National Pizza Day: Pitfire, Downtown

Pitfire PizzaIf you live in Los Angeles and love a good old fashioned wood-fired pizza pie, chances are you’ve visited a Pitfire establishment once or twice. This unique pizza chain stands out among most other pizza slingers for its consistently chewy crust, unexpected combinations of top-shelf ingredients, great beer menu, and thoughtful variety of seasonal specials (after all, a “pumpkin pizza” should be fresh from the patch). Each Pitfire location is a little different, but has a distinctly welcoming feel. Kind of like a local bar, but quieter.

When I moved to Downtown LA, I ordered my first pizza at Pitfire – the Burrata Pie. This tomato sauce/kale pesto pie is covered in wild arugula, hazelnuts, and caramelized onions. I’d never heard of burrata – Italian for “buttered” – before, but you can imagine how a buttery cheese would complement the above ingredients (it works amazingly well, like a “7-layer” pizza).

Soon afterwards, I discovered the erratic Garage Pizza (just one block from my apartment). But after several Garage visits spent staring at perpetual sports programming on their flat screen, wondering if these jokers have forgotten about my order – or worse (as has happened to me at Garage once, or twice): delivered to another customer by mistake. How does that happen? The Garage employees’ barely hospitable attitudes have a tendency to make me feel like I actually am intruding in their personal garage, forced to endure their ear-splitting cool-guy jam session blaring from their speakers. What a joke. But I’m thankful, in a way, since these shitty experiences drove me back to my beloved Pitfire.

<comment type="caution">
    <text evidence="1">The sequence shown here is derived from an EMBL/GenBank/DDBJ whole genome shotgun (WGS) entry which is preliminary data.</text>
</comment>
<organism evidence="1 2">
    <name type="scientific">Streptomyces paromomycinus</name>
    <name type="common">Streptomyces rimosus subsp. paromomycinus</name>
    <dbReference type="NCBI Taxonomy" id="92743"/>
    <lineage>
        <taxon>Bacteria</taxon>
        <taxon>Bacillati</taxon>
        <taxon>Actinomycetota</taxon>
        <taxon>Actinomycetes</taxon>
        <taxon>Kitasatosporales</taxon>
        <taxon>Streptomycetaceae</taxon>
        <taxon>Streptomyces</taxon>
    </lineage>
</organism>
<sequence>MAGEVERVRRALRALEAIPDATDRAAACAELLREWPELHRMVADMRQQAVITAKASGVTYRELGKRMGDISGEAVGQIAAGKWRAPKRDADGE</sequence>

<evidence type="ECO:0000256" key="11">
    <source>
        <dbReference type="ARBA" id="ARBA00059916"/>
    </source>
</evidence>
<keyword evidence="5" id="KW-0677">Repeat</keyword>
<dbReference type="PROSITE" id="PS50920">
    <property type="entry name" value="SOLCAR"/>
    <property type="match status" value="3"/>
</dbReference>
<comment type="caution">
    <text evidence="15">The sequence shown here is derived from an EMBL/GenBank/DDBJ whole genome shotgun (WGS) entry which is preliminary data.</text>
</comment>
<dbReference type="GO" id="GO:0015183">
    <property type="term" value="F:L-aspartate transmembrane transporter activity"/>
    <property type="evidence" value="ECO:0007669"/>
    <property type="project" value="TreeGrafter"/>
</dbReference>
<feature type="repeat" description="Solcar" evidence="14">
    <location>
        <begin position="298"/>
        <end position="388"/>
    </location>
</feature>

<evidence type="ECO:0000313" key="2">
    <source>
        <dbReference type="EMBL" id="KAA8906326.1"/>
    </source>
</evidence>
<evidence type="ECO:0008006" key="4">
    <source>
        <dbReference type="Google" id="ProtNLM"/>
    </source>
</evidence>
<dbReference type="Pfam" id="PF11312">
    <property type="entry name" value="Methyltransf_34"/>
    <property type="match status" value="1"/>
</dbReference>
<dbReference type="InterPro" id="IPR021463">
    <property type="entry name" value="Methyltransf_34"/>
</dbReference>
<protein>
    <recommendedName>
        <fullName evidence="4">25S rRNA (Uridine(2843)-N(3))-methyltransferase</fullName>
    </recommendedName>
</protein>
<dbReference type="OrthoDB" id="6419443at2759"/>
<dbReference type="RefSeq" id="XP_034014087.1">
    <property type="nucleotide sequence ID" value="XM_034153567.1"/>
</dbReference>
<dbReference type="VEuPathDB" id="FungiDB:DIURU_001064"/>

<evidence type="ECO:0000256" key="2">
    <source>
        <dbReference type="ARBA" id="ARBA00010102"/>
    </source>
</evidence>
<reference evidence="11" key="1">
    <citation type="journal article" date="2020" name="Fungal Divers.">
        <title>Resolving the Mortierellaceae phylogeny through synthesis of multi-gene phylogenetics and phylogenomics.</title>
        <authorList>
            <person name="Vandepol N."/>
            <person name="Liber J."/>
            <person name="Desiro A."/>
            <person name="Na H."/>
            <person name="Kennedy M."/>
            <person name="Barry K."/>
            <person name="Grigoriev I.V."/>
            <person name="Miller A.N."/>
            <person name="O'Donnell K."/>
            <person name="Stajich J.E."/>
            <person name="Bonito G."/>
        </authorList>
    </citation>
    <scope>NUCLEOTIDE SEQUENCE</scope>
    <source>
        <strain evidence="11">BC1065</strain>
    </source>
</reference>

Pitfire Pizza Farmer's Market Plate

The Farmer’s Market Plate. All of this stuff came out of the ground.

I make a bee-line for the creamy, mellow Burrata pie any time I have the hankering for the good stuff in my hood. The Burrata Pie is definitely the showstopper, but there are many other specialty pies on the menu, like “Green Eggs & Ham” (the “green” is tender broccolini) and the “Sausage Party” (’nuff said). One individual-sized pizza is definitely enough for one meal (around $10), but I usually plan to over-do it on my Pitfire visits: I must have the Farmer’s Market plate every time. This plate’s rotating selection of fresh, local ingredients are always prepared with panache and are a great variety for someone who has an open mind. The plate is an ever-changing dream for vegetarians: roast mushrooms, herbed citrus bread crumbs, ginger tomato jam, ricotta, grilled “rustic” bread, roasted brussels sprouts (when am I ever gonna eat brussels sprouts? No time like the present), salsa verde (very verde), chile roasted pumpkin, and garlic oil. Farmer’s Market selections can also be ordered as a side item for a few dollars if you suspect that the chile roasted pumpkin will make you gag.

A new, massive Pitfire just opened near Trader Joe’s in Pasadena. Other new locations are in the works as well. They even cater, with some very reasonable packages. Soon, you’ll have no conceivable reason to ever go to Garage Pizza.Pitfire Dining Room

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